(Date:6/24/2016)... ... 2016 , ... The Pulmonary Hypertension Association (PHA) learned during ... two significant new grants to support its work to advance research and patient ... recognizing patients, medical professionals and scientists for their work in fighting pulmonary hypertension ...
Breaking Medicine News(10 mins):
(Date:6/24/2016)...  Collagen Matrix, Inc., ("Collagen Matrix") the driving ... collagen and mineral based medical devices for tissue ... Messer has joined the company as Vice ... growing portfolio of oral surgery, neurosurgery, orthopaedic and ... the Collagen Matrix executive team as an accomplished ...
(Date:6/24/2016)... June 24, 2016   Bay Area Lyme ... Dean Center for Tick Borne Illness , ... Rehabilitation, MIT Hacking Medicine, University of California, Berkeley, ... announced the five finalists of Lyme Innovation ... More than 100 scientists, clinicians, researchers, entrepreneurs, and ...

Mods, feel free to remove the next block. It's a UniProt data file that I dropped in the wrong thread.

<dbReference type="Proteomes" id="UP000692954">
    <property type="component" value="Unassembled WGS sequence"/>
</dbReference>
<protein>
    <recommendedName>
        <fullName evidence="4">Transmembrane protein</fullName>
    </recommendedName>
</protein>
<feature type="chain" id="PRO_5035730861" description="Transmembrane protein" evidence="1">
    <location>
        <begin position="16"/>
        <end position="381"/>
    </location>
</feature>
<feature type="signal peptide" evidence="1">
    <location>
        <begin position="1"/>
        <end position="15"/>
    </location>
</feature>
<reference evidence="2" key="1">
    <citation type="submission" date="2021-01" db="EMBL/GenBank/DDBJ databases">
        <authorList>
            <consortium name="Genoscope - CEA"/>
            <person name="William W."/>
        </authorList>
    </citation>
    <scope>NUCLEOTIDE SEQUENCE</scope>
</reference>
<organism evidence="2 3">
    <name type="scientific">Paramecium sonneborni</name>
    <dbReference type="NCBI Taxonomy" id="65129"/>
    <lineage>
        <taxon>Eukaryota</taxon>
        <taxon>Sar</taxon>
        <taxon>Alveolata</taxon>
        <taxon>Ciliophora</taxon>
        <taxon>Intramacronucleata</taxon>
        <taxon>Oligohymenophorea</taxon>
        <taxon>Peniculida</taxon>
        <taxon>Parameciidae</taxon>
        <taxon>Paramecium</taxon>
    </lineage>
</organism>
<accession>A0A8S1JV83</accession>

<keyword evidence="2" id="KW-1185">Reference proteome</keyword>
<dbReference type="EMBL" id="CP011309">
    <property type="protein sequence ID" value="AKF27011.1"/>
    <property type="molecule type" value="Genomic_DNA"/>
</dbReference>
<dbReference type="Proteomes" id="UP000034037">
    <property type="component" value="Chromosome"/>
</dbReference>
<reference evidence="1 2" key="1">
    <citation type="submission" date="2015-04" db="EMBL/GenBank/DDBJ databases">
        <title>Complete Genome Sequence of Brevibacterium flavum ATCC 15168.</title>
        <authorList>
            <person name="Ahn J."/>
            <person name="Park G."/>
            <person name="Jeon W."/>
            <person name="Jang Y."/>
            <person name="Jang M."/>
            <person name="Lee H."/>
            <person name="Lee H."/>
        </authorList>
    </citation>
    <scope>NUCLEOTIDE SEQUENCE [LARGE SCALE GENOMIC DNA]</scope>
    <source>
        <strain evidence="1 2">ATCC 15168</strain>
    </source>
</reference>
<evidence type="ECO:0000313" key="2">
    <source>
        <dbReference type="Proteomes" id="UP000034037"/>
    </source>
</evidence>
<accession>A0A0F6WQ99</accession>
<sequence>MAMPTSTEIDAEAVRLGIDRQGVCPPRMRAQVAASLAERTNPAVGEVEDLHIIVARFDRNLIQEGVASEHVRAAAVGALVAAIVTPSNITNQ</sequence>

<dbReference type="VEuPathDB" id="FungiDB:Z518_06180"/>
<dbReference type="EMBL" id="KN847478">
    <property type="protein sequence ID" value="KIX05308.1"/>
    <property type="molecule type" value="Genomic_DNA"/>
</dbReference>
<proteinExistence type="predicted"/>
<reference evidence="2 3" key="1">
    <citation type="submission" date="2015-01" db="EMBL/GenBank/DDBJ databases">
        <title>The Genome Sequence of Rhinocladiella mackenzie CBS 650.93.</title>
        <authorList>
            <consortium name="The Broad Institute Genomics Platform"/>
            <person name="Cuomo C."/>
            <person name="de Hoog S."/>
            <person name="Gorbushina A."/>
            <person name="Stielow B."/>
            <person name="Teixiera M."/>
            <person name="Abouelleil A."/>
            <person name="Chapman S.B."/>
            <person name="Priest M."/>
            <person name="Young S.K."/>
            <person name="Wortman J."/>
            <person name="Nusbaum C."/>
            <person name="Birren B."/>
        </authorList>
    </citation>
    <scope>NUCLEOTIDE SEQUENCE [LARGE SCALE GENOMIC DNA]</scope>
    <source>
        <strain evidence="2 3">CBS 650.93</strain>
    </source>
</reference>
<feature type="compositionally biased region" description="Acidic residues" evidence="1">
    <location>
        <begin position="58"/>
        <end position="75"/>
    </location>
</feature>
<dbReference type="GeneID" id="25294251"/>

(Date:6/24/2016)... -- Research and Markets has announced ... Applications, Technologies, Forecasts" report to their offering. ... Smart Skin, Structural Health Monitoring, Composite Smart Structures, ... involves electronic and/or electrical components and circuits that ... such as vehicle bodies or conformally placed upon ...
Breaking Medicine Technology: